I've recently spent a lot of effort trying to find, recover, reconnect, embrace, strengthen and grow my inner child, my actual identity, what I'm comfortable being. Now I figure that I feel abused when I perceive an assault against my identity.

I'm ok having had to study a shallow moralistic piece of literature at school. Having been expected to like it and embrace it, that feels like abuse.

I'm ok being told I made a mistake. Being humiliated for it, feels like abuse.

I'm ok being suggested how to avoid making a mistake. But being expected to promptly follow the advice and change my life accordingly, that feels like abuse.

Someone offers help in cleaning my house? Fine. Someone barges in, takes over my personal space and reshapes it as they see fit? That feels like abuse.

If I'm sad, a hug's great. If the hug comes with a surprise grope at my bottom, that feels like abuse. I would not be bothered about the sexual assault, but about the denial of my current state of mind. The denial of feelings. Forget who you are, how you feel, and just be my sexual object. When it begins to deny my identity, then it starts feeling like abuse.

Being taught that "when you love a person, you must..." feels like abuse.

Being expected to have sex and like it at another person's whim, regardless of my real feelings, feels like abuse.

Being expected to like to have sex, or not like to have sex, regardless of my real feelings, feels like abuse.

The concept of "marital duty" feels like abuse. Two people who are expected to demand and provide sex, just because they are married, regardless of what they actually feel or need.

The concept of "training your boyfriend" sounds to me like nonconsensual manipulation. Like Abuse.

A lot of dating advice? Abuse. Abuse. Abuse.

A relationship based on me faking my identity, in order to keep another person close to me who wouldn't be otherwise, sounds to me like a relationship based on mutual abuse.

Why do we even have the concept of love potions in our culture, in our fairy tales?

"For your own good", abuse. Luckily, there are alternatives.

Being called "nice boobies" when you want to be called "Elizabeth", feels to me like abuse.

Being called "geek" when you want to be called "Enrico", feels to me like abuse.

Being called a stereotype when I want to be recognised as an individual, feels like abuse. When I grow up in an environment where that is the accepted way of addressing people, and so I learn to do the same, then I feel abused and I'm taught to abuse.

I think I had some pretty abusive role models when I grew up.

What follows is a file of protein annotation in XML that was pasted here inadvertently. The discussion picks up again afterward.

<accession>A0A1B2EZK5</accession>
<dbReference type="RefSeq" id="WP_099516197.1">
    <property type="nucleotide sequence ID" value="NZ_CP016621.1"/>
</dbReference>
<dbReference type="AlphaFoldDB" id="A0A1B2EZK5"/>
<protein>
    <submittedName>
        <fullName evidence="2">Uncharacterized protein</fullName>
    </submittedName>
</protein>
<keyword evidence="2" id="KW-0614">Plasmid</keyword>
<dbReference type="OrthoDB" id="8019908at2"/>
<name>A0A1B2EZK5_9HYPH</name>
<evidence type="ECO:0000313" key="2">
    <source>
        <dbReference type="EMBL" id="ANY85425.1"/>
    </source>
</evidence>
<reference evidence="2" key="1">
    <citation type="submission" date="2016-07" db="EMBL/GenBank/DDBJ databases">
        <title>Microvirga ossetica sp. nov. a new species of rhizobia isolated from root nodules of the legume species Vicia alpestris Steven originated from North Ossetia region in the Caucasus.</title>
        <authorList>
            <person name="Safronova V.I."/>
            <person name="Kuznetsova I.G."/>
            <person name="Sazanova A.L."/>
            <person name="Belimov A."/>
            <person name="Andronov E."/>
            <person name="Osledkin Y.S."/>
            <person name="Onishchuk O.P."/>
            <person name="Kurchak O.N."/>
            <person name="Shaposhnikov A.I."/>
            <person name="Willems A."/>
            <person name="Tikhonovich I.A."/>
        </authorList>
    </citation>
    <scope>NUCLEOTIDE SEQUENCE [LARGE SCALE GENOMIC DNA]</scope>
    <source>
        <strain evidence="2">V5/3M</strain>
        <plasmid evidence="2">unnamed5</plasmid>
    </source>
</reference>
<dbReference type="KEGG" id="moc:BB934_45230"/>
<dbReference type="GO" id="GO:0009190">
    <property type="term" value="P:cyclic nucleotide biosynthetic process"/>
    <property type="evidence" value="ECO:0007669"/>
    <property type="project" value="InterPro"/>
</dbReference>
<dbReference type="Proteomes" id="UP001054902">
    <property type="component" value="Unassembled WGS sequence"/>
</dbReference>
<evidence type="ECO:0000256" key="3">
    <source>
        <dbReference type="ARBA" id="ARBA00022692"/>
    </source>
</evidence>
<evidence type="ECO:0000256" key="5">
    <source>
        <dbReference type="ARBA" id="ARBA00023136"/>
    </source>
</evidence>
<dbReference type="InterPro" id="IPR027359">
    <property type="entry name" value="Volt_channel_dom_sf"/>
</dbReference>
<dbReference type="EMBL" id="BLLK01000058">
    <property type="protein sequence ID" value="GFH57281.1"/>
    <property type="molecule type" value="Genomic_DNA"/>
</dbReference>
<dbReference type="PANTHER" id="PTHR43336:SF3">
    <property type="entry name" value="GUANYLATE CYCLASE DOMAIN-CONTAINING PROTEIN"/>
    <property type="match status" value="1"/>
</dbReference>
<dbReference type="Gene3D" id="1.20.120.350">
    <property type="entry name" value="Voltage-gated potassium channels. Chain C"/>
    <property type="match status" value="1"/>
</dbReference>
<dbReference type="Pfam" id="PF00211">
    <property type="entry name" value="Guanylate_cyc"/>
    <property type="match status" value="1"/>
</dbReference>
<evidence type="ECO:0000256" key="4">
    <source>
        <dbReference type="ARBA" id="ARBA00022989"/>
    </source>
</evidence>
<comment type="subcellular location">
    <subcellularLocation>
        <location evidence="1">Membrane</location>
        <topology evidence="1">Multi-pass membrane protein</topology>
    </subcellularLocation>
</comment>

Being asked to do something I don't want to? Fine. Telling me off because I do not like it? Abuse.

Despising me because I like something another person doesn't? Abuse.

Despising me because I don't like something another person likes? Abuse.

As a kid I quickly had to learn to figure out what a person liked or disliked, and pretend accordingly. To this day, I still have a problem answering the simple question "what would you like to do today?"

It feels like abuse when my identity is denied. When I cannot make mistakes. When I cannot be vulnerable. When I have to be happy. When I have to be sad. When I have to care. When I must not care. When it doesn't matter how I feel, who I am, but I just have to feel something, like something, be something.

For my own good. Because someone else knows better. Because "that's the thing you do". Because.

When I was a kid, I felt very uncomfortable when going to a carnival or to a theme park, because I felt an expectation to enjoy it, regardles of what I was really feeling. An effort was made to make me happy so I had to. It was a place where I was not free to have my own mood. Abuse.

The doctor would touch, knock, hit, tell me to do this or that, but would never ask me how I was feeling. He would tell me how I was feeling, and he must have been right. Abuse.

There was lots of abuse against my identity in my growing up. I had to learn to blend in to protect myself. I had to learn to please. I had to pretend I liked it all. I got good at pretending.

In order to be accepted as a person I needed to pretend to be someone else. And the person that ended up being accepted was not me.

In "A Wizard from Earthsea", Ged turns into a falcon to run away, but stays a falcon for too long, and forgets how to be a person again. The wizard Ogion turns him back by recognising him, accepting him, and speaking only one word: Ged's name.

I feel abused when I'm taken away from my identity, my feelings, my needs. I could even do that to myself, out of frustration, out of despair, out of habit.

I have started to recognise the moments when I'm not feeling abused, the people who accept me for what I am, there and then, who allow me to exist without judging me. I have started to accept all other moments as likely abuse attempts, and emotionally deal with them accordingly.

I have started to become conscious of when I'm abusing myself (this has been an interesting read), and stop, and ask myself why.